Olive is harshing on me in this photo. She’s judging me because although I only have 2 garter ridges left on the Flaggy Blankie, toward the end of last week I was laid low by a wicked case of the Starties. As always, it hit me from behind. I had been sitting on 6 skeins of Alchemy Haiku, in the lemony-lime shade of Citrine, for a full year without being seized with any particular impulse to knit it. I had bought it last year in Seattle when we were on book tour, and I was all hot to trot to knit something from Gina Wilde’s intriguing book, Shibori Knits. That feeling somehow passed over. Until late last week, when I was leafing through Shibori Knits again, and came across:
The Poet’s Shawl. The stockinette bits are Alchemy Haiku, which felts, and the garter bits are Alchemy Pagoda, which doesn’t. I just LURVE this thing. So I went off in search of a non-felting yarn in the eggzact same color as my Haiku–that seemed very very important, that it be the same color.
Success! I found 3 hanks of Alchemy Silk Purse in Citrine, at my lovely local, Knitty City.
Here’s The Thing
So I cast on. Noticing, in passing, that the Haiku is sort of EAGER to felt. It will felt on itself if the strand gets even slightly bunched up, or twisted, or especially if it twists around another yarn, be it feltable or nonfeltable. I kept going. Undeterred and undaunted and undismayed.
Until I got to the part where you do a vertical column of the Silk Purse, right in the middle of two sections of the Haiku. This means you have to have 3 balls of yarn, or bobbins of yarn or whatever, going at the same time. Which is a pain in the butt for several reasons. One being the self-felting qualities of the Haiku, and the fact that you have to be so very careful if you do not want the yarns to cross or twist, and even if you’re very careful, they are going to cross and twist–it’s just the way it goes.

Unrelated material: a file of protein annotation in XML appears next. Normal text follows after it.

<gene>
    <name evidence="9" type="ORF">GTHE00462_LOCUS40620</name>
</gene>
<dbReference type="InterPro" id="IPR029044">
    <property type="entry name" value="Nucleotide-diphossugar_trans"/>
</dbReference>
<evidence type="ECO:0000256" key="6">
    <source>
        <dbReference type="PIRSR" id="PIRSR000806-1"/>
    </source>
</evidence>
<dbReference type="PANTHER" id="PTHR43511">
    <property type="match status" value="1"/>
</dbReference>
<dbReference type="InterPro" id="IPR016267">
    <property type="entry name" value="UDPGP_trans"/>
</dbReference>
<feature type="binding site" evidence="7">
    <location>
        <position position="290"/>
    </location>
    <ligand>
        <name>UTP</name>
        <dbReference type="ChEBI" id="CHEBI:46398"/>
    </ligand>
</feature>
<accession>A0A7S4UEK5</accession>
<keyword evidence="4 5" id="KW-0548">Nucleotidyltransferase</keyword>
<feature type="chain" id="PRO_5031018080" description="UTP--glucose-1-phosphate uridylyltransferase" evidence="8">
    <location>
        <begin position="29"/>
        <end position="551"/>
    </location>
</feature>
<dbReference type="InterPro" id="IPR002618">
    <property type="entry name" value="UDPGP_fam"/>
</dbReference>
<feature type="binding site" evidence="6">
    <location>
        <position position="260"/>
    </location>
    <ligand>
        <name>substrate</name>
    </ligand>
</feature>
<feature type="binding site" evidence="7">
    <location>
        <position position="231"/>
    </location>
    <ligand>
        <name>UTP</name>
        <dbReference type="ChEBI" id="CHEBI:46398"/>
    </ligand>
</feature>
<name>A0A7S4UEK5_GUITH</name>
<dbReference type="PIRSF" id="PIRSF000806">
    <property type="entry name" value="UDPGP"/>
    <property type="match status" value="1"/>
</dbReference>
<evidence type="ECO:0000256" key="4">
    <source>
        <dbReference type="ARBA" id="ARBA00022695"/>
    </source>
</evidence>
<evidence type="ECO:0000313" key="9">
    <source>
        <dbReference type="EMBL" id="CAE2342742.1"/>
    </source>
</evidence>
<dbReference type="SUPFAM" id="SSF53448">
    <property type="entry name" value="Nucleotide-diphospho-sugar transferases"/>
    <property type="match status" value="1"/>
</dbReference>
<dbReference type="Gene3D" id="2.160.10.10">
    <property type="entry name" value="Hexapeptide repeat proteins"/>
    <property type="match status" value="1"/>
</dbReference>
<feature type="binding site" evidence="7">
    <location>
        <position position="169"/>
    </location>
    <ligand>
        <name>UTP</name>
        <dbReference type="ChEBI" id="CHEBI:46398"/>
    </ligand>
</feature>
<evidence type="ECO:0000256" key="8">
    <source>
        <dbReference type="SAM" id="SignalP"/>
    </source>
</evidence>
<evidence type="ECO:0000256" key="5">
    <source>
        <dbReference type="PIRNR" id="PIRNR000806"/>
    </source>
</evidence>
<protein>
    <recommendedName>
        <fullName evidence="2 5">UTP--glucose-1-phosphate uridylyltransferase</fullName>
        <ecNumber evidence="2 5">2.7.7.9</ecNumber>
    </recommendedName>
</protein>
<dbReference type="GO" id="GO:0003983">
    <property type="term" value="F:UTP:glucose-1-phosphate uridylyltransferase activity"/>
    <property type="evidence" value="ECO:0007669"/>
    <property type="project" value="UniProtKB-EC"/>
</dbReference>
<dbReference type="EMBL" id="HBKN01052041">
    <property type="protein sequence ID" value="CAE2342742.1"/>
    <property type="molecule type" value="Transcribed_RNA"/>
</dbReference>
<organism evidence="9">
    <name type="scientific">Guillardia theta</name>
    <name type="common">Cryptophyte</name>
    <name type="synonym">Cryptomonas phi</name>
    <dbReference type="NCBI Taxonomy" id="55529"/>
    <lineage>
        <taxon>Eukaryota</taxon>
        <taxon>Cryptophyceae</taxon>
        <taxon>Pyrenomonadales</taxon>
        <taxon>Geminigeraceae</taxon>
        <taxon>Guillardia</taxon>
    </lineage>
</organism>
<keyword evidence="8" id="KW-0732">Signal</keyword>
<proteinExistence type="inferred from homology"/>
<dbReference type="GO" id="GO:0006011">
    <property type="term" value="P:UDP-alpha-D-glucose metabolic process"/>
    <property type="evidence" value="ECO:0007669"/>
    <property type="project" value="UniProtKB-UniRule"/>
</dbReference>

And then, you see how in the picture of the shawl, there are lots of irregular gaps and holes on either side of the column of non-felting garter stitch? Even on the lovely sample? Well, that’s because of the felting, I’m sure, but it’s also because of the intarsia.
See what I mean?
It’s kind of driving me crazy. I was sitting up watching the Oscars last night (sans tweeting a peep of my innermost thoughts about any of it), and just kind of hating dealing with the 3 different sections and the self-felting and the gappy holes.
Does anybody think it would be wrong if I eliminated the vertical column of Silk Purse garter stitches running up the middle of the back? Because then, I would only be knitting with one of the yarns at a time, in an unbroken strand across the row. I could deal with that. Yes, that vertical column is cool, and might even be a big part of why I liked this shawl so much in the first place. But I just don’t think I can remain undaunted and undismayed throughout this entire project, if I don’t make it a little more…..do-able. Thawts?
Susan Has A Lot To Answer For
I’m also in a pretty good frenzy about this project. Volt, from The Fine Line, by Grace Anna Farrow. Which I’d never heard of until reader Susan from Katonah went and emailed me a link and said something insidious like, “I think you’d like this designer’s shawls, especially Volt.”
Oh, I liked it, all right. I liked it 6 hanks of cashmere worth. When have you known me to buy 6 hanks of cashmere all at the same time? I saw this pattern, and my Innermost Being cried out, “I want it! And doggone it, I want it in cashmere!” What is UP with THAT?
More about that later. It’s a wonderful book. I was never a shawl person until now. These could be My Shawls. Applied i-cord is involved. Enough said.
P.S. For fun, and wrap-knitting motivation, watch this video. C’mon! “Tie a scoff!” (Keep watching, at least until you get to the scoff-sporting dachshunds!)